Area elected officials react to State of the Union
Many watched President Barack Obama’s State of the Union speech Tuesday night. Elected officials weighed in with their reactions.
One of Obama’s major talking points was creating more jobs by using governmental money. Obama talked of implementation of the “Fix-It-First” program which will create jobs and put Americans to work on structurally deficient infrastructure.
“In his second inaugural address from the Capitol steps last month, President Obama gave an inspiring speech laying out his vision for moving our nation forward based on our founding principles of equality, fairness and opportunity for every single American. Tonight, the President presented a clear plan to lead us there that Congress must take action on, starting with focusing on middle class families who are finding it harder and harder to get by,” Sen. Kirsten Gillibrand said.
Congressman Tom Reed of the 23rd District believes in job growth but believes spending government money is not the answer.
“If the President believes, as I do, that getting Americans back to work will drive the country’s economic growth, he needs to commit to creating an environment that allows all Americans to succeed,” Reed said. “How we go about doing that is where the President and I differ. I believe the focus needs to be on growing jobs, not government. What we’re missing is action.
“We’ve heard some of the same sentiments coming from the President in previous speeches but the fact remains we have more than 12 million Americans unemployed and a $16.5 trillion national debt. … Our debt and the threat of higher taxes create uncertainty in our economy which keeps job creators and entrepreneurs on the sideline. … But unlike the President, I believe taxpayer dollars should be spent on investing in infrastructure, public safety, national security and economic development rather than simply continually feeding our oversized government bureaucracy,” he continued.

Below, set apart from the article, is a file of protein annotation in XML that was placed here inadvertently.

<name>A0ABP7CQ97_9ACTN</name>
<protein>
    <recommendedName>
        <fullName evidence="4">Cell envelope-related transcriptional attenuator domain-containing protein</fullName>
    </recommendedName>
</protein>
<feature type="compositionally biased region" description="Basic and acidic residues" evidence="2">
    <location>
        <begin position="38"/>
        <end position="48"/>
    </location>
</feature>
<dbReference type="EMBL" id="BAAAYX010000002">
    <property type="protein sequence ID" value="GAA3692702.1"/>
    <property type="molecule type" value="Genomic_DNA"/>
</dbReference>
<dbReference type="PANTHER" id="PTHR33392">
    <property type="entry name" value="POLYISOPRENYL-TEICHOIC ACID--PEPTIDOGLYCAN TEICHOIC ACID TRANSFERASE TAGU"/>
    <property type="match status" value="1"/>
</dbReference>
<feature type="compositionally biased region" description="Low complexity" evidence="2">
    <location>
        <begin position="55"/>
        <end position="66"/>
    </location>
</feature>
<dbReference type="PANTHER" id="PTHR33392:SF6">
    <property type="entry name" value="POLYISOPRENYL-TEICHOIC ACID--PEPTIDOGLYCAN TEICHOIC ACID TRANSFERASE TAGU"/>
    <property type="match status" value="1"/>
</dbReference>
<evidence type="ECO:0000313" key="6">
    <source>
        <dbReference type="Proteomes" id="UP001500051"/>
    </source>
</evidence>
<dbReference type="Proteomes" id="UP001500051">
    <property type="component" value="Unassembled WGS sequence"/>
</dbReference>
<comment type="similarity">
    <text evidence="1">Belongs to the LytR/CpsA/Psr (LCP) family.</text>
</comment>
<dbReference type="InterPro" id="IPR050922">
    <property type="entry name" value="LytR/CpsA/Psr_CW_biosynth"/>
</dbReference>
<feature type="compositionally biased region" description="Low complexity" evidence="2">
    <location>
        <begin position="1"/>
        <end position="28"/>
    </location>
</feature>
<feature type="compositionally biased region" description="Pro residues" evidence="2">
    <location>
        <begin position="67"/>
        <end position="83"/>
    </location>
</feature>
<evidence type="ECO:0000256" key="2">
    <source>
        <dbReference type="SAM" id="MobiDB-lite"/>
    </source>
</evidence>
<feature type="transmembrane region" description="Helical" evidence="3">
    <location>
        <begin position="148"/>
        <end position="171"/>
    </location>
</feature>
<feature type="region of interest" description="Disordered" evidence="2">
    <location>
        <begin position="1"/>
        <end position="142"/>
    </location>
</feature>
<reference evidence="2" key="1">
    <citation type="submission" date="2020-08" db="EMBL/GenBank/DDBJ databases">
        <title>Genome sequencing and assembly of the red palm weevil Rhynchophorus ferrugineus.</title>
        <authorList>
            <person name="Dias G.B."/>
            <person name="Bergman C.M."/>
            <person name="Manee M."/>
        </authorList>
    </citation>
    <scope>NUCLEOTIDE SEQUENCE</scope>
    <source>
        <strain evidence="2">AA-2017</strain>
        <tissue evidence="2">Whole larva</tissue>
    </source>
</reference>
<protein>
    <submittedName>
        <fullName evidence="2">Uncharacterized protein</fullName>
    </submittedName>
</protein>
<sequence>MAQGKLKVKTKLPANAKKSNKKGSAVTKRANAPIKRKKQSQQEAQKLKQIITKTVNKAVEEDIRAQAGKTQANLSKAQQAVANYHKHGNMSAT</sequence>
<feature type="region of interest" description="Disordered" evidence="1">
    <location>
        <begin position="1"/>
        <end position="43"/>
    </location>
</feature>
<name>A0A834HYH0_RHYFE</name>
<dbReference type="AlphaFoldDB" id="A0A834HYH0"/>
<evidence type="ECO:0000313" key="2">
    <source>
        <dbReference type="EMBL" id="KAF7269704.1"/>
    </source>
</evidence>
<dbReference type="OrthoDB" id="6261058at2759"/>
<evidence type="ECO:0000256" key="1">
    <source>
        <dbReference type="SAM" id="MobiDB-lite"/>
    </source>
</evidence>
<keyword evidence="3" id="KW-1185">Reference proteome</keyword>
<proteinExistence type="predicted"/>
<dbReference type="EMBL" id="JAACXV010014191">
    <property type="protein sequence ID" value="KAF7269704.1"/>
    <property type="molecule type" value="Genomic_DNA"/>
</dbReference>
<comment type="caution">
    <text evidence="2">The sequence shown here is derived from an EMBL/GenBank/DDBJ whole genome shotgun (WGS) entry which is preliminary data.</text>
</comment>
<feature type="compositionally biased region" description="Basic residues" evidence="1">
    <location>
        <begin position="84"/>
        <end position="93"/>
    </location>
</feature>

Congressman Reed tried to work with Obama’s administration to lower the unemployment rate – currently over 7 percent – and reduce the national debt. Reed said his office has had not much luck.
“We’ve been open about our desire to work with the President in moving our country away from high unemployment and out of debt. We’ve reached out to the White House but have received no response. But our door remains open. I truly hope these next four years are different,” Reed said.
Obama also gave a timeline for withdrawal of troops from Afghanistan. By February 2014, more than 34,000 troops will have returned from overseas? About 30,000 troops will stay in Afghanistan to train the country’s military forces to fight terrorism. Obama also called for an increase in the minimum wage to $9 by end of 2015 and to cut the amount of energy wasted by businesses and residences in half by 2033. Gillibrand said that many of Obama’s legislative initiatives should be backed by both parties.
“It is clear the American people are demanding action on a balanced approach to the economy and putting the middle class first. They are demanding action on finally moving forward with common sense legislation to reduce gun violence, create a new accountable immigration system with an earned path to citizenship and a commitment to clean energy. These should not be Democratic or Republican ideas, they are simply the right ideas, and I look forward to working with my colleagues across the aisle in the weeks and months ahead,” she said.
Comments on this article may be sent to firstname.lastname@example.org.